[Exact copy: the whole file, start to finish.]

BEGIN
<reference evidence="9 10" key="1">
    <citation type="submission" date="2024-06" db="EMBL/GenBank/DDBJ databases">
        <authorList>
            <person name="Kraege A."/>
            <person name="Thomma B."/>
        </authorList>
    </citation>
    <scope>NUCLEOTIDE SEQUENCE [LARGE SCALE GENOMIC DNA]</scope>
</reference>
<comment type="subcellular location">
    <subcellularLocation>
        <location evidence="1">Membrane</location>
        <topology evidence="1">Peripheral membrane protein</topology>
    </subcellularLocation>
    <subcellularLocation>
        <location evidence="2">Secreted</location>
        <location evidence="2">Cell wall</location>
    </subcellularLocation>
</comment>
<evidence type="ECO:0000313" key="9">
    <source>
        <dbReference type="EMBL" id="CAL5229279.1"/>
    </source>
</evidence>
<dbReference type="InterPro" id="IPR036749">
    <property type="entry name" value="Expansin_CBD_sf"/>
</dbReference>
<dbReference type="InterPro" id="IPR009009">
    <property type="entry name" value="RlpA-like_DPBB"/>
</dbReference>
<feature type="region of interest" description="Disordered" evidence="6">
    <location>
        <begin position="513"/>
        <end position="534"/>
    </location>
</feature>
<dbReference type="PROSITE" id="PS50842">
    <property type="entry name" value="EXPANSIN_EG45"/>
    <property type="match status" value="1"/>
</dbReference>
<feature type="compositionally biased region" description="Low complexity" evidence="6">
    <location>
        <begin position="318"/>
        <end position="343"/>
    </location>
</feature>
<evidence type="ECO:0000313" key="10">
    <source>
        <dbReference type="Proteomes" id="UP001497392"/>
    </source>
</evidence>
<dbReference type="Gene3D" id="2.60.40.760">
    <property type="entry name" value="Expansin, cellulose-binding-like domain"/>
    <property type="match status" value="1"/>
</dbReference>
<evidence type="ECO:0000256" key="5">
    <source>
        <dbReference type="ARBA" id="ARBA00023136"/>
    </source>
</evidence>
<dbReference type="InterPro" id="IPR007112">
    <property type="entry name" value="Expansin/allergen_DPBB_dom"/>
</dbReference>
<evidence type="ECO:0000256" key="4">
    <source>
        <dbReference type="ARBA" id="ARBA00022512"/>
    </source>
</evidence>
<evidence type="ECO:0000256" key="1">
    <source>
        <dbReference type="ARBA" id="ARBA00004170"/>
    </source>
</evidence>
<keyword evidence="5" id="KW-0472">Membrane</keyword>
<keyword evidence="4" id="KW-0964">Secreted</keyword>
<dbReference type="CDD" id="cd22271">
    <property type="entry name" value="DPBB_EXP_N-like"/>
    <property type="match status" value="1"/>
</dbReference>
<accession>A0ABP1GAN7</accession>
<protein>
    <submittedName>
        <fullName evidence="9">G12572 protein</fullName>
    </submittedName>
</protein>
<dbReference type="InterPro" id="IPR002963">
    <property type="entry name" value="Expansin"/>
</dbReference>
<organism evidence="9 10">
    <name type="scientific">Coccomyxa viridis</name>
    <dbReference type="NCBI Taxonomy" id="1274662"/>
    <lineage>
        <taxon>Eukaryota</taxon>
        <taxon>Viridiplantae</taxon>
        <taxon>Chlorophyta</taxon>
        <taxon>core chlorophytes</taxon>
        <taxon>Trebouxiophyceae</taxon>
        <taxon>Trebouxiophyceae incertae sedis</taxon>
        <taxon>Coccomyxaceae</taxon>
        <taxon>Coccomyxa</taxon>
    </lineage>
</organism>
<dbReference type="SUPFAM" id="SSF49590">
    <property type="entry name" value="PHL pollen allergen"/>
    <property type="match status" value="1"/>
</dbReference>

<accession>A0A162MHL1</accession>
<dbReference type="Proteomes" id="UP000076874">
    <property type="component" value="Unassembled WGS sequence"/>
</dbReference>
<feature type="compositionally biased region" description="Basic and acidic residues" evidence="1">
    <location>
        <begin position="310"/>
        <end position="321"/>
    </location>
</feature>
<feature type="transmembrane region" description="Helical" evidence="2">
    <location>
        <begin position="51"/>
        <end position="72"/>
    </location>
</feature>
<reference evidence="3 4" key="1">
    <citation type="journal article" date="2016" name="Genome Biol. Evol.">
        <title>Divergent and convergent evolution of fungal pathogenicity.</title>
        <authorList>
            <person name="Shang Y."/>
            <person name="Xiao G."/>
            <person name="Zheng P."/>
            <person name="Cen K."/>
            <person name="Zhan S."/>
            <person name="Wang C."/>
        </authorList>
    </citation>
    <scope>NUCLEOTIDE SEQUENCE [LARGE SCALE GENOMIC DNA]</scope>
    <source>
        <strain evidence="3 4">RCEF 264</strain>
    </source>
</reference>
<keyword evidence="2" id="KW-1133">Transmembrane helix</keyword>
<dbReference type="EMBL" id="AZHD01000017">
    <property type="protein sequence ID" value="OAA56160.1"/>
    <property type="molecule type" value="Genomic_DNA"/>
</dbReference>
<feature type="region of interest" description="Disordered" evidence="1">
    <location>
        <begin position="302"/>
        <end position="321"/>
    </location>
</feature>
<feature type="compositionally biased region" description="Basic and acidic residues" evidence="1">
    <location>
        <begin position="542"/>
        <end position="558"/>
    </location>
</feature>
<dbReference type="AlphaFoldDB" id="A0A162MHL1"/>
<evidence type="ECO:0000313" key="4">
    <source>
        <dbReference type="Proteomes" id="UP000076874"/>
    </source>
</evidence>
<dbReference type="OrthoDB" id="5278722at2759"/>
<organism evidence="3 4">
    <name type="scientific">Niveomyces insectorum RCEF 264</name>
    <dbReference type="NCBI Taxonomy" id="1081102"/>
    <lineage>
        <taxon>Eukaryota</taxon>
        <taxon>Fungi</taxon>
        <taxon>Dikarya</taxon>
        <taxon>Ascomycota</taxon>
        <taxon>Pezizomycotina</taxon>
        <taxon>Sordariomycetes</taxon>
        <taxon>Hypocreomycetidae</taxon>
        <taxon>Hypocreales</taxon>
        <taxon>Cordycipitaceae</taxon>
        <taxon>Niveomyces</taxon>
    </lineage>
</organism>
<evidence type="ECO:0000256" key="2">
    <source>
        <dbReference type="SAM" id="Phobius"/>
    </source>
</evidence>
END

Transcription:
<reference evidence="9 10" key="1">
    <citation type="submission" date="2024-06" db="EMBL/GenBank/DDBJ databases">
        <authorList>
            <person name="Kraege A."/>
            <person name="Thomma B."/>
        </authorList>
    </citation>
    <scope>NUCLEOTIDE SEQUENCE [LARGE SCALE GENOMIC DNA]</scope>
</reference>
<comment type="subcellular location">
    <subcellularLocation>
        <location evidence="1">Membrane</location>
        <topology evidence="1">Peripheral membrane protein</topology>
    </subcellularLocation>
    <subcellularLocation>
        <location evidence="2">Secreted</location>
        <location evidence="2">Cell wall</location>
    </subcellularLocation>
</comment>
<evidence type="ECO:0000313" key="9">
    <source>
        <dbReference type="EMBL" id="CAL5229279.1"/>
    </source>
</evidence>
<dbReference type="InterPro" id="IPR036749">
    <property type="entry name" value="Expansin_CBD_sf"/>
</dbReference>
<dbReference type="InterPro" id="IPR009009">
    <property type="entry name" value="RlpA-like_DPBB"/>
</dbReference>
<feature type="region of interest" description="Disordered" evidence="6">
    <location>
        <begin position="513"/>
        <end position="534"/>
    </location>
</feature>
<dbReference type="PROSITE" id="PS50842">
    <property type="entry name" value="EXPANSIN_EG45"/>
    <property type="match status" value="1"/>
</dbReference>
<feature type="compositionally biased region" description="Low complexity" evidence="6">
    <location>
        <begin position="318"/>
        <end position="343"/>
    </location>
</feature>
<evidence type="ECO:0000313" key="10">
    <source>
        <dbReference type="Proteomes" id="UP001497392"/>
    </source>
</evidence>
<dbReference type="Gene3D" id="2.60.40.760">
    <property type="entry name" value="Expansin, cellulose-binding-like domain"/>
    <property type="match status" value="1"/>
</dbReference>
<evidence type="ECO:0000256" key="5">
    <source>
        <dbReference type="ARBA" id="ARBA00023136"/>
    </source>
</evidence>
<dbReference type="InterPro" id="IPR007112">
    <property type="entry name" value="Expansin/allergen_DPBB_dom"/>
</dbReference>
<evidence type="ECO:0000256" key="4">
    <source>
        <dbReference type="ARBA" id="ARBA00022512"/>
    </source>
</evidence>
<evidence type="ECO:0000256" key="1">
    <source>
        <dbReference type="ARBA" id="ARBA00004170"/>
    </source>
</evidence>
<keyword evidence="5" id="KW-0472">Membrane</keyword>
<keyword evidence="4" id="KW-0964">Secreted</keyword>
<dbReference type="CDD" id="cd22271">
    <property type="entry name" value="DPBB_EXP_N-like"/>
    <property type="match status" value="1"/>
</dbReference>
<accession>A0ABP1GAN7</accession>
<protein>
    <submittedName>
        <fullName evidence="9">G12572 protein</fullName>
    </submittedName>
</protein>
<dbReference type="InterPro" id="IPR002963">
    <property type="entry name" value="Expansin"/>
</dbReference>
<organism evidence="9 10">
    <name type="scientific">Coccomyxa viridis</name>
    <dbReference type="NCBI Taxonomy" id="1274662"/>
    <lineage>
        <taxon>Eukaryota</taxon>
        <taxon>Viridiplantae</taxon>
        <taxon>Chlorophyta</taxon>
        <taxon>core chlorophytes</taxon>
        <taxon>Trebouxiophyceae</taxon>
        <taxon>Trebouxiophyceae incertae sedis</taxon>
        <taxon>Coccomyxaceae</taxon>
        <taxon>Coccomyxa</taxon>
    </lineage>
</organism>
<dbReference type="SUPFAM" id="SSF49590">
    <property type="entry name" value="PHL pollen allergen"/>
    <property type="match status" value="1"/>
</dbReference>

<accession>A0A162MHL1</accession>
<dbReference type="Proteomes" id="UP000076874">
    <property type="component" value="Unassembled WGS sequence"/>
</dbReference>
<feature type="compositionally biased region" description="Basic and acidic residues" evidence="1">
    <location>
        <begin position="310"/>
        <end position="321"/>
    </location>
</feature>
<feature type="transmembrane region" description="Helical" evidence="2">
    <location>
        <begin position="51"/>
        <end position="72"/>
    </location>
</feature>
<reference evidence="3 4" key="1">
    <citation type="journal article" date="2016" name="Genome Biol. Evol.">
        <title>Divergent and convergent evolution of fungal pathogenicity.</title>
        <authorList>
            <person name="Shang Y."/>
            <person name="Xiao G."/>
            <person name="Zheng P."/>
            <person name="Cen K."/>
            <person name="Zhan S."/>
            <person name="Wang C."/>
        </authorList>
    </citation>
    <scope>NUCLEOTIDE SEQUENCE [LARGE SCALE GENOMIC DNA]</scope>
    <source>
        <strain evidence="3 4">RCEF 264</strain>
    </source>
</reference>
<keyword evidence="2" id="KW-1133">Transmembrane helix</keyword>
<dbReference type="EMBL" id="AZHD01000017">
    <property type="protein sequence ID" value="OAA56160.1"/>
    <property type="molecule type" value="Genomic_DNA"/>
</dbReference>
<feature type="region of interest" description="Disordered" evidence="1">
    <location>
        <begin position="302"/>
        <end position="321"/>
    </location>
</feature>
<feature type="compositionally biased region" description="Basic and acidic residues" evidence="1">
    <location>
        <begin position="542"/>
        <end position="558"/>
    </location>
</feature>
<dbReference type="AlphaFoldDB" id="A0A162MHL1"/>
<evidence type="ECO:0000313" key="4">
    <source>
        <dbReference type="Proteomes" id="UP000076874"/>
    </source>
</evidence>
<dbReference type="OrthoDB" id="5278722at2759"/>
<organism evidence="3 4">
    <name type="scientific">Niveomyces insectorum RCEF 264</name>
    <dbReference type="NCBI Taxonomy" id="1081102"/>
    <lineage>
        <taxon>Eukaryota</taxon>
        <taxon>Fungi</taxon>
        <taxon>Dikarya</taxon>
        <taxon>Ascomycota</taxon>
        <taxon>Pezizomycotina</taxon>
        <taxon>Sordariomycetes</taxon>
        <taxon>Hypocreomycetidae</taxon>
        <taxon>Hypocreales</taxon>
        <taxon>Cordycipitaceae</taxon>
        <taxon>Niveomyces</taxon>
    </lineage>
</organism>
<evidence type="ECO:0000256" key="2">
    <source>
        <dbReference type="SAM" id="Phobius"/>
    </source>
</evidence>